I am slowly transcribing notes my grandmother, Olga Woronoff, née Countess Kleinmichel, wrote over the years. The other day I came across this story which must have taken place on Christmas Eve 1921, somewhere in the South of France. I have narrowed it down to 1921 as there is no mention of my mother, who was born in 1922. My grandparents escaped Russia in 1919, spending some time in Constantinople before settling in France. They worked at a hotel in Le Canadel before moving to another area closer to Nice, where this story takes place. What a different Christmas this must have been for them, accustomed as they had been in Russia to wealth and luxury.
Here are my grandmother’s words:
On Christmas Eve I was busy all day in the kitchen trying to fix up a feast. Thanks to the cookbook, which I now perused with much application, I made a real ‘pâté de foie gras’ and prepared ‘Salad a la Russe’, which is called so for no reason since this kind of dish is never served in Russia. There was also a dessert. The entire meal being cold, I placed it on the table and then went out to get the ‘Christmas Tree’. There being no fir trees around, I could only think of an evergreen bush near our house and I broke off a twig about six inches high, as I could not damage the only bush we had. I then placed it in a glass and set it on the table.
The night had come, and Paul came home. “Merry Christmas!” I cried out, “Come in and look what a feast we are going to have!” I had lighted a candle and placed it behind the branch of evergreen so that the flame flickered between the leaves.
“This is perfectly great!” exclaimed my husband, admiring the display of my culinary talents.
“And this is our Christmas Tree of course,” I explained in case he did not guess it.
“I thought so,” he said laughing gaily. “This is going to be the loveliest Christmas dinner we ever had.” And it was.
Nothing could have added to our gaiety, neither beautiful presents, sumptuous meal, nor a crowd of guests. “It is the spirit that counts,” Paul said, “since we are happy together we need nothing else.”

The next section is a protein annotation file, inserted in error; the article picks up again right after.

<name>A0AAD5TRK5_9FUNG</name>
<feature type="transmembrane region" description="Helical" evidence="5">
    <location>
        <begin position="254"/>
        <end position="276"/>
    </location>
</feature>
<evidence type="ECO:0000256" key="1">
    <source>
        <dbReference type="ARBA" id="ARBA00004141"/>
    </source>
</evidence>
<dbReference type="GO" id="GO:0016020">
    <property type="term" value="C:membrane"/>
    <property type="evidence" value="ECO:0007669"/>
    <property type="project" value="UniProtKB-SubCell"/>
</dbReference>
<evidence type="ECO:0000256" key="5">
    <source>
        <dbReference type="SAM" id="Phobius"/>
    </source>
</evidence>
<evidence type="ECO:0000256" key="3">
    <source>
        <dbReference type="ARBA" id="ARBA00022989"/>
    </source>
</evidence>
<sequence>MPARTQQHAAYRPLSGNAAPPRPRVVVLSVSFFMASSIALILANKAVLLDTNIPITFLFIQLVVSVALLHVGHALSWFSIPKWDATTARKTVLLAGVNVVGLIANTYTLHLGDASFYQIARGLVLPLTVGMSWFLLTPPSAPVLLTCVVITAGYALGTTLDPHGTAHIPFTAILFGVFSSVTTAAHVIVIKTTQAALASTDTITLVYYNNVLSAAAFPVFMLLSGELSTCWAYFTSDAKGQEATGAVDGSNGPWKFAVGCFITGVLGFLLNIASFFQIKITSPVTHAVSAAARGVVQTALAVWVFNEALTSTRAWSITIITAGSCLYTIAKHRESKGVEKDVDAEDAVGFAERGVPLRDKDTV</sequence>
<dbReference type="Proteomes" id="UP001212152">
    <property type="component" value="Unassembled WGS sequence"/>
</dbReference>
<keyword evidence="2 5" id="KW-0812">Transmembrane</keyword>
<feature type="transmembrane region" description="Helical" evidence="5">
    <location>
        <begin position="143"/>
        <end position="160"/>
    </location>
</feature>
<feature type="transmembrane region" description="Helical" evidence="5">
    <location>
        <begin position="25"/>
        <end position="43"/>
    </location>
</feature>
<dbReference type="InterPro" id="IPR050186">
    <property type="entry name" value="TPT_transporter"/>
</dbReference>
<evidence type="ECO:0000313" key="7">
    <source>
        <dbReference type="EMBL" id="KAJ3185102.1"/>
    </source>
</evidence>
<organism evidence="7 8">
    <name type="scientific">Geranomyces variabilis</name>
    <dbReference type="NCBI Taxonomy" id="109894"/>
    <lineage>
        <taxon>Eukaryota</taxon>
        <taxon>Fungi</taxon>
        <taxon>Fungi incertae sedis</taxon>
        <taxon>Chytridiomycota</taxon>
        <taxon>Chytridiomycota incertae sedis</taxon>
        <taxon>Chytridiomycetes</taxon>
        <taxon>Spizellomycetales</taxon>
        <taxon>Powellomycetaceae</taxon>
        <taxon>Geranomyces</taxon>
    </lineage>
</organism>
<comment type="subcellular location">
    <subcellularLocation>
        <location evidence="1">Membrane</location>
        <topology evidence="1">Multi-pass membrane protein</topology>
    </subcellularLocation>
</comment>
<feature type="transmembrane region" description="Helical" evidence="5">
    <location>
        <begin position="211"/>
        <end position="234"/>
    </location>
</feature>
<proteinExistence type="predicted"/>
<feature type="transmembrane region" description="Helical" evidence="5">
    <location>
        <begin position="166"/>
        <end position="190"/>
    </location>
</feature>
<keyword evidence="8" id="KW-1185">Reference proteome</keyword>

I can see my grandparents sitting at their festive table, eating by the light of the candle. Stories like these remind me of how wonderful they were. Not only were my grandparents resilient, hard working and determined to get on with their lives; they also managed to inject any situation with gaiety and fun. No matter where they were, they were always optimistic.
I have not been able to find any photos of my grandparent’s Christmases in France. The photo above was taken in 1960, when I was eight months old. It shows my grandmother, my mother and my grandfather seated in front of our Christmas tree. I am possibly in the playpen. The photo is a bit blurry and must have been taken by my father.
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That was a beautiful story filled with love and determination, Sandy! Your grandparents were very special
They sure were Carol! xo
My grandfather – Dima Firks (his translation of Fircks from Russian was without the “c”, and in Russia we didn’t use the von or de) was in Nice by about 1923, where he met my grandmother Ursula Fry, who was English.
Claudia, my sister, wrote a brief biography of grandpa. Perhaps she has sent it to you? I wonder if ever your Russian Fircks’ crossed paths with ours?
Claudia and I have been wondering the same!